Posted on July 4, 2013 by Frances Tse

Minister’s powers and discretions under the exposure draft Planning Bill 2013

The ‘A New Planning System: White Paper‘ (White Paper) is being hailed as providing greater opportunities for community participation in the planning process, in part through the proposal for adoption of a Community Participation Charter. However, the exposure draft of the Planning Bill 2013 (Planning Bill)  gives the Minister for Planning many broad powers and discretions which would enable the Minister to take action which could facilitate development without public consultation.

Some of the key powers and discretions that the Minister is proposed to be granted under the Planning Bill are as follows:

Strategic plans

  • NSW planning policies, regional growth plans and subregional delivery plans submitted to the Minister (after community consultation) may be modified as the Minister considers appropriate before the plan is made, without further consultation
  • The Minister may amend strategic plans, including local plans, without consultation, and without complying with any of the other normal procedures for plan making in certain circumstances such as in order to deal in an expeditious manner with matters that give effect to strategic or infrastructure plans or that are of State, regional or subregional significance
  • The Minister may make, amend or replace any provision of a local plan that is not a planning control provision by way of an order made by the Minister that is published on a specified NSW planning website (Ministerial planning order)
  • The Minister may make, amend or replace any provisions of a local plan without consultation in certain circumstances, including in order to give effect to other strategic plans or to allow development the subject of a strategic compatibility certificate (being development which does not comply with local planning controls but complies with higher order strategic plans) to be carried out

State significant development and State infrastructure development

  • The Minister may, by Ministerial planning order, declare specified development to be  State significant development or State infrastructure development
  • The Planning Bill has the effect that if consent or approval is granted by the Minister for development that the Minister claims is State significant development or State infrastructure development, then the development is taken to be that type of development, even if there was an error in the process of declaring the development to be of that type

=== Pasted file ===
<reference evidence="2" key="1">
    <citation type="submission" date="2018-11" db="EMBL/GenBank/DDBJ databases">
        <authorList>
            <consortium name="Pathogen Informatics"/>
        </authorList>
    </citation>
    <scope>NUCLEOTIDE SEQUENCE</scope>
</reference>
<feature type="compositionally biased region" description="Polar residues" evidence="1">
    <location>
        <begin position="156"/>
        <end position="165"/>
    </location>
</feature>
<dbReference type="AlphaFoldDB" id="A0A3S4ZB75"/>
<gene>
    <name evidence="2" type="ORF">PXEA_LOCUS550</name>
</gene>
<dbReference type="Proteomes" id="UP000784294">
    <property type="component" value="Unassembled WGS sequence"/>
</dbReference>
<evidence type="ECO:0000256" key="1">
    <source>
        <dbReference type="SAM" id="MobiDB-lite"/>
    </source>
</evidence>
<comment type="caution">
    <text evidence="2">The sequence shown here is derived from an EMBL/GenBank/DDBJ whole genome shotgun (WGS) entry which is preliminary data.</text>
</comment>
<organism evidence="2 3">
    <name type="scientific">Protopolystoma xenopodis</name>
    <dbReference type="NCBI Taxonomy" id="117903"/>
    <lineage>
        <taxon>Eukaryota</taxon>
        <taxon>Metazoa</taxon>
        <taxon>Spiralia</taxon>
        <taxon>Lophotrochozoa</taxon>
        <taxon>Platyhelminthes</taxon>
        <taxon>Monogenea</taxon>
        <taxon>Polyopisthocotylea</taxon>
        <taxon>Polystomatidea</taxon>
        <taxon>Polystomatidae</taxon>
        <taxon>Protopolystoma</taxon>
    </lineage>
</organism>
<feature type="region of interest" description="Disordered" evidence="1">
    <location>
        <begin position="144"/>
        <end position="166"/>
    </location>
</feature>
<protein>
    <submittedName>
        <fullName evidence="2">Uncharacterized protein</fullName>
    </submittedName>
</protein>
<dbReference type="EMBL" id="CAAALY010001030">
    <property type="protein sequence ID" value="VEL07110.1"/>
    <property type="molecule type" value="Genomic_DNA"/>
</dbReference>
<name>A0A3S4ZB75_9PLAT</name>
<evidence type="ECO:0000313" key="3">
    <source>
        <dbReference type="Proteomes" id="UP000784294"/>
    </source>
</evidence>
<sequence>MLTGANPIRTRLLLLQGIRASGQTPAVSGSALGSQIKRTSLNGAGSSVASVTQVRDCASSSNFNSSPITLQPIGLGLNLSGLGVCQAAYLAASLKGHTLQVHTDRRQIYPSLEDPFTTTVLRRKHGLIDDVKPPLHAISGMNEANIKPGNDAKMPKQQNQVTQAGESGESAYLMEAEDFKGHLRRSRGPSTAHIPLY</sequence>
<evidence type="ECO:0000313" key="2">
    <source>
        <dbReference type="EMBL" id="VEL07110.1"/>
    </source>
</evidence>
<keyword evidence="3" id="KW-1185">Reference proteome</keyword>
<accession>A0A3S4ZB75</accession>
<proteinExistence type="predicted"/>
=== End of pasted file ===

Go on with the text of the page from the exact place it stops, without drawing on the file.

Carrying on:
Public priority infrastructure

  • The Minister may, by Ministerial planning order, declare particular development  to be public priority infrastructure
  • Development for the purposes of public priority infrastructure may be carried out without any planning approval under the Planning Bill
  • The Minister may, by an instrument published on the NSW legislation website, make or amend the planning control provisions of a local plan without the need to comply with any condition precedent relating to the making or amendment of those provisions, so as to change the land use and development controls for land in the vicinity of the public priority infrastructure, and zoning land to permit the infrastructure

Consultation, concurrence and other legislative provisions

  • The Minister may amend the planning control provisions of a local plan to remove any consultation or concurrence requirement
  • The Minister may amend the planning control provisions of a local plan for the purpose of imposing additional or alternative environmental impact assessment requirements, or to prescribe matters relating to the assessment, determination or carrying out of that development

The above powers and discretions, when added to reforms regarding complying development and code assessed development, which do not involve community consultation, cast significant doubt on the true extent to which the community can be engaged in the planning process under the proposed Planning Bill.